March 15, 2021
Niki Grandics is an exhibiting artist in our Spring 2021 show 'Built to Last' featuring seven artists that implement sustainable and ethical practices in their studio and material sourcing. Much like Pistachios, these artists are Built to Last.
Shop the other exhibition artists here and read more about Niki below!
Q: Where did you study Jewelry/Metalsmithing and where?A: SDSU BA in Applied Design, GIA Graduate Jeweler
Q: What inspires your work?A: The gemstones themselves inspire a lot of my work. I look for what makes each stone unique, the inclusions, color, cut, and size, and work to highlight those qualities in the settings I fabricate.
Q: Do you have a favorite piece you've made?A: Right now the Alume pendant (part of the exhibition) is one of my favorites. The stone in it is so captivating and unique, like fire swirling inside of it.
Q: What made you want to start making jewelry?A: I stumbled into jewelry making while studying at SDSU. I was a glassblower and was interested in creating wearable sculptures, which led me to take a jewelry and metalsmithing course. It was love at first solder and I'm pretty sure I changed my major the next day.
Q: What is your favorite process? Why that one over others?A: I've always been really drawn to fabrication. It can be very meditative to build a piece a jewelry, having to precisely control the heat throughout it with a torch.
Q: Who is your favorite artist/who do you wear?A: The list is too long...Georgina Trevino, Jennifer Dawes, Emily Rogstad, Bario Neal...I'm slowly building my collection.
Q: Is there an artist on your personal wishlist that you hope to own one day?A: I'm slowly building my collection of jewelry from other Ethical Metalsmiths designer members
Q: What is something you would want someone to know about your work that they might not know?A: That I believe jewelry is an expression of love and that love means taking action. To me this means love for our planet, love for ourselves, and love for our fellow humans.
Q: When you're not making jewelry, what are you doing?A: When I'm not working you can find me in the kitchen cooking and baking plant-based dishes. I do love to cook. You can also find me hiking or at the beach with my greyhound.
Q: What does sustainability mean to you/why is sustainability important to you? A: Sustainability means taking care of our planet, recognizing our impact and reducing it to support the long-term health of our planet and communities, and producing without exploitation in a way that benefits all stakeholders. I truly believe that this is the only way forward.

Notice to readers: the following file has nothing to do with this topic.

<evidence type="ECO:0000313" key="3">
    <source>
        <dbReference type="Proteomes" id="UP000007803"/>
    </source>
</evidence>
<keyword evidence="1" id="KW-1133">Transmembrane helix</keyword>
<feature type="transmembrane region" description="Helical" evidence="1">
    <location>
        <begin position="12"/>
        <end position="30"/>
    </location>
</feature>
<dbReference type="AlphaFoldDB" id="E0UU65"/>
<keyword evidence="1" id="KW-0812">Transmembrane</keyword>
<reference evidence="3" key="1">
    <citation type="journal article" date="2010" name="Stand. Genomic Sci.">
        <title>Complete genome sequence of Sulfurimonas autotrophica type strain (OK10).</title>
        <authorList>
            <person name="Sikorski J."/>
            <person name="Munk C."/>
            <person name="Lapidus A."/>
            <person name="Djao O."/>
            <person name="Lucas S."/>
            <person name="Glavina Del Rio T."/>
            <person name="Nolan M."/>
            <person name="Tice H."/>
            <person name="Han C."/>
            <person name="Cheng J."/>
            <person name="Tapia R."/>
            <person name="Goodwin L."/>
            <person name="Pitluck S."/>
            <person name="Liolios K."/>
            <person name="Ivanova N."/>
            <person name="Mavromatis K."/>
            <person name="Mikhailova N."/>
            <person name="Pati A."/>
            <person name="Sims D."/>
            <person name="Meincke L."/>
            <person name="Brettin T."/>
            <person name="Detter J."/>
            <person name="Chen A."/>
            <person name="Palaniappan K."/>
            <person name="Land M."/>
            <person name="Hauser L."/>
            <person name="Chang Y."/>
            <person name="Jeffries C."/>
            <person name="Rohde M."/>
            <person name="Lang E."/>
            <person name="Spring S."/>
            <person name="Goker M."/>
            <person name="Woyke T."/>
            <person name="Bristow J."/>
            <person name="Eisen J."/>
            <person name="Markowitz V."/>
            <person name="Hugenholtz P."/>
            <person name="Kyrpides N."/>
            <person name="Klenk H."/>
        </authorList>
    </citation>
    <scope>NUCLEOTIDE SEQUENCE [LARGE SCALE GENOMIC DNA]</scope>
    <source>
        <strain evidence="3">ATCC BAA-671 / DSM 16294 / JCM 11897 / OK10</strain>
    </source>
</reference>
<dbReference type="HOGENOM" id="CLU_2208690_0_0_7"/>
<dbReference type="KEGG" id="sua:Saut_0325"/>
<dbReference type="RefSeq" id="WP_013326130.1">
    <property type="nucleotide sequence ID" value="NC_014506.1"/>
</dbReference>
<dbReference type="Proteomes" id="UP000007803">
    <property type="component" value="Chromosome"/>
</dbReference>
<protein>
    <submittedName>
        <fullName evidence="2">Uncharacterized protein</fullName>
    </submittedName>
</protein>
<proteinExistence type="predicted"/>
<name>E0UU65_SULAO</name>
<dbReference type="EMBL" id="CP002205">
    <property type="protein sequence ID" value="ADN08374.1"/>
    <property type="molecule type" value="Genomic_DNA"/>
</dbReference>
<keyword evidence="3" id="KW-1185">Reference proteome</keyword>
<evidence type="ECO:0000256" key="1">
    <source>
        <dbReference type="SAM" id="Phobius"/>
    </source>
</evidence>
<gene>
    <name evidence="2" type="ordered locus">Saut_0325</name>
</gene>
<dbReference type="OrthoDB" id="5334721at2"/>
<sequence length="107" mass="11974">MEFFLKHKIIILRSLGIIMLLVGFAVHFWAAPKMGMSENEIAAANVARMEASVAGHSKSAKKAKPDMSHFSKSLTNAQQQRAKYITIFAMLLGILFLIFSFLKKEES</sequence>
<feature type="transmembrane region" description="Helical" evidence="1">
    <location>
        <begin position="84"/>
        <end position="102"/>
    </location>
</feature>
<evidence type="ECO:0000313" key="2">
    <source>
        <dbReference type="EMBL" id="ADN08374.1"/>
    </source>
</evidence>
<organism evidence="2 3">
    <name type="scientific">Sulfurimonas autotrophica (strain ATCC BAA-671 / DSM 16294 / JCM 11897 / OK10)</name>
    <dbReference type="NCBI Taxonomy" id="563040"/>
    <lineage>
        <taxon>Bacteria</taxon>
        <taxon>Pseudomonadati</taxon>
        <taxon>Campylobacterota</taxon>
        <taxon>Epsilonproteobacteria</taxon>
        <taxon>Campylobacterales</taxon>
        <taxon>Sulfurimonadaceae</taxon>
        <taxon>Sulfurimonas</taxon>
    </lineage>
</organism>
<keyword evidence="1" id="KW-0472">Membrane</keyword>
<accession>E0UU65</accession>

Q: What made you want to start a sustainable practiceA: When I was studying metalsmithing at SDSU, I had learned of the Rana Plaza collapse. The factory, which produced garments for several large international brands (some of whom I shopped with at the time), collapsed killing over 1100 young women. This event opened my eyes to the reality of where our products come from and how they are produced. I started to learn more about how unsustainable the fashion industry is and made me question where my jewelry materials were coming from. Who produced them and under what conditions? What externalities resulted? It's something I've continued to learn about and educate myself on since 2013.
Q. How can the everyday person incorporate sustainable practices into their everyday life without getting overwhelmed or breaking the bank? A: Taking things one at a time makes these habit changes sustainable in the long term and takes a lot of the overwhelm out of it. In the last year, I've been working on reducing my household plastic waste. As soaps, shampoos, toiletries and cleaning products would start to run out, I looked for a plastic-free alternative I could replace it with, like shampoo and conditioner bars or laundry detergent that comes in cardboard packaging instead of plastic. In the case of these products, the cost was comparable to plastic-packaged products I used to buy.
Q. What is a piece of advice that you want to give people that want to start living sustainably but are intimidated or think it’s too complicated? A: My advice would be to pick one area to focus on and start there. It's easy to get overwhelmed when we think of how broad the issues are, and addressing these one at a time has been helpful for me. Maybe you are concerned about plastic waste, or animal welfare, or environmental justice and human rights, etc. Learn what you can about that one issue and what changes you can make there. In the case of plastic waste it could be replacing your shampoo bottle with a shampoo bar and swapping out toiletries and cleaning products for plastic-free alternatives as they run out, or washing your clothes in a laundry bag that filters out plastic microfibers. For animal welfare, this may mean reducing/eliminating your consumption of animal products, using the Cruelty-Free app to check if products were tested on animals, opting for plant-based leather alternatives, etc. There are so many ways you can get started, and remember, we all start somewhere. Don't worry about "perfecting" it overnight.
Niki GrandicsShe/HerSan DiegoExhibiting artist in 'Built to Last' in 2021. CLICK HERE TO SHOP HER WORK
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